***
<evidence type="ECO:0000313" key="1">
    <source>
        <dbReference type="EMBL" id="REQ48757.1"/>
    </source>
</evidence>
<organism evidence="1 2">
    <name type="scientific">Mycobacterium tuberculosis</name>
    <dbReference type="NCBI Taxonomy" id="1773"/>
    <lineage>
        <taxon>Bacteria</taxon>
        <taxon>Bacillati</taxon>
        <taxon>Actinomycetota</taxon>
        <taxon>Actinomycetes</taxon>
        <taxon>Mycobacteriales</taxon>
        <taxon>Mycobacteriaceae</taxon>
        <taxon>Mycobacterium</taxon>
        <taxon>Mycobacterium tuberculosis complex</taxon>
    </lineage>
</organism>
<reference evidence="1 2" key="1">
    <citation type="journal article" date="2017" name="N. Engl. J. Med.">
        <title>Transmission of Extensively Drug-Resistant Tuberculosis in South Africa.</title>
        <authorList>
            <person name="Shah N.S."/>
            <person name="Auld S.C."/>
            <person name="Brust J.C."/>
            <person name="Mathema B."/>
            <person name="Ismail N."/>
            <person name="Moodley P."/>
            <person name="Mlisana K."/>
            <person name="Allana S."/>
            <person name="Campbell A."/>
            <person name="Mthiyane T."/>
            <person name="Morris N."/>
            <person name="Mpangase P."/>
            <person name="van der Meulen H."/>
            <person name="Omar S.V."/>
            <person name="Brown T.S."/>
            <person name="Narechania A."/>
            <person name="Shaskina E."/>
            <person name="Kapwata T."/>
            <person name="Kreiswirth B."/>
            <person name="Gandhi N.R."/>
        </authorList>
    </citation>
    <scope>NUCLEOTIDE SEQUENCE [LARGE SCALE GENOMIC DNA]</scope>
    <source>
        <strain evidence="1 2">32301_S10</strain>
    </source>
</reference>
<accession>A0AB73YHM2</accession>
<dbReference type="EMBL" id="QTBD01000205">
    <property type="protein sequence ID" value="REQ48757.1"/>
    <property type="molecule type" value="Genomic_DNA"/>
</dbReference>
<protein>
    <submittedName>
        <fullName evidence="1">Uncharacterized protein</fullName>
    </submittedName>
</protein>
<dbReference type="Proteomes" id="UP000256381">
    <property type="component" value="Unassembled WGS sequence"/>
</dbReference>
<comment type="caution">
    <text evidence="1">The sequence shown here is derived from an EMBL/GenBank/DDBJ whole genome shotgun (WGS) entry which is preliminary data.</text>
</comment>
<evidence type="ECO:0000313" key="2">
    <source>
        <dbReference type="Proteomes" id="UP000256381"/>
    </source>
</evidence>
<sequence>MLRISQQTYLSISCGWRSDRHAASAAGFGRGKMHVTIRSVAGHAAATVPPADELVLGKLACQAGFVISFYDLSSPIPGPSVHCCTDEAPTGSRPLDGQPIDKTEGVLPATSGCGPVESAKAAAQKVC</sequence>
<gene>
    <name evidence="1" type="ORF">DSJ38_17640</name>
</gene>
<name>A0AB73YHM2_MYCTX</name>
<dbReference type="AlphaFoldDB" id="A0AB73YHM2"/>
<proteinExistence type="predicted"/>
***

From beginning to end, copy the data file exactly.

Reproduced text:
<evidence type="ECO:0000313" key="1">
    <source>
        <dbReference type="EMBL" id="REQ48757.1"/>
    </source>
</evidence>
<organism evidence="1 2">
    <name type="scientific">Mycobacterium tuberculosis</name>
    <dbReference type="NCBI Taxonomy" id="1773"/>
    <lineage>
        <taxon>Bacteria</taxon>
        <taxon>Bacillati</taxon>
        <taxon>Actinomycetota</taxon>
        <taxon>Actinomycetes</taxon>
        <taxon>Mycobacteriales</taxon>
        <taxon>Mycobacteriaceae</taxon>
        <taxon>Mycobacterium</taxon>
        <taxon>Mycobacterium tuberculosis complex</taxon>
    </lineage>
</organism>
<reference evidence="1 2" key="1">
    <citation type="journal article" date="2017" name="N. Engl. J. Med.">
        <title>Transmission of Extensively Drug-Resistant Tuberculosis in South Africa.</title>
        <authorList>
            <person name="Shah N.S."/>
            <person name="Auld S.C."/>
            <person name="Brust J.C."/>
            <person name="Mathema B."/>
            <person name="Ismail N."/>
            <person name="Moodley P."/>
            <person name="Mlisana K."/>
            <person name="Allana S."/>
            <person name="Campbell A."/>
            <person name="Mthiyane T."/>
            <person name="Morris N."/>
            <person name="Mpangase P."/>
            <person name="van der Meulen H."/>
            <person name="Omar S.V."/>
            <person name="Brown T.S."/>
            <person name="Narechania A."/>
            <person name="Shaskina E."/>
            <person name="Kapwata T."/>
            <person name="Kreiswirth B."/>
            <person name="Gandhi N.R."/>
        </authorList>
    </citation>
    <scope>NUCLEOTIDE SEQUENCE [LARGE SCALE GENOMIC DNA]</scope>
    <source>
        <strain evidence="1 2">32301_S10</strain>
    </source>
</reference>
<accession>A0AB73YHM2</accession>
<dbReference type="EMBL" id="QTBD01000205">
    <property type="protein sequence ID" value="REQ48757.1"/>
    <property type="molecule type" value="Genomic_DNA"/>
</dbReference>
<protein>
    <submittedName>
        <fullName evidence="1">Uncharacterized protein</fullName>
    </submittedName>
</protein>
<dbReference type="Proteomes" id="UP000256381">
    <property type="component" value="Unassembled WGS sequence"/>
</dbReference>
<comment type="caution">
    <text evidence="1">The sequence shown here is derived from an EMBL/GenBank/DDBJ whole genome shotgun (WGS) entry which is preliminary data.</text>
</comment>
<evidence type="ECO:0000313" key="2">
    <source>
        <dbReference type="Proteomes" id="UP000256381"/>
    </source>
</evidence>
<sequence>MLRISQQTYLSISCGWRSDRHAASAAGFGRGKMHVTIRSVAGHAAATVPPADELVLGKLACQAGFVISFYDLSSPIPGPSVHCCTDEAPTGSRPLDGQPIDKTEGVLPATSGCGPVESAKAAAQKVC</sequence>
<gene>
    <name evidence="1" type="ORF">DSJ38_17640</name>
</gene>
<name>A0AB73YHM2_MYCTX</name>
<dbReference type="AlphaFoldDB" id="A0AB73YHM2"/>
<proteinExistence type="predicted"/>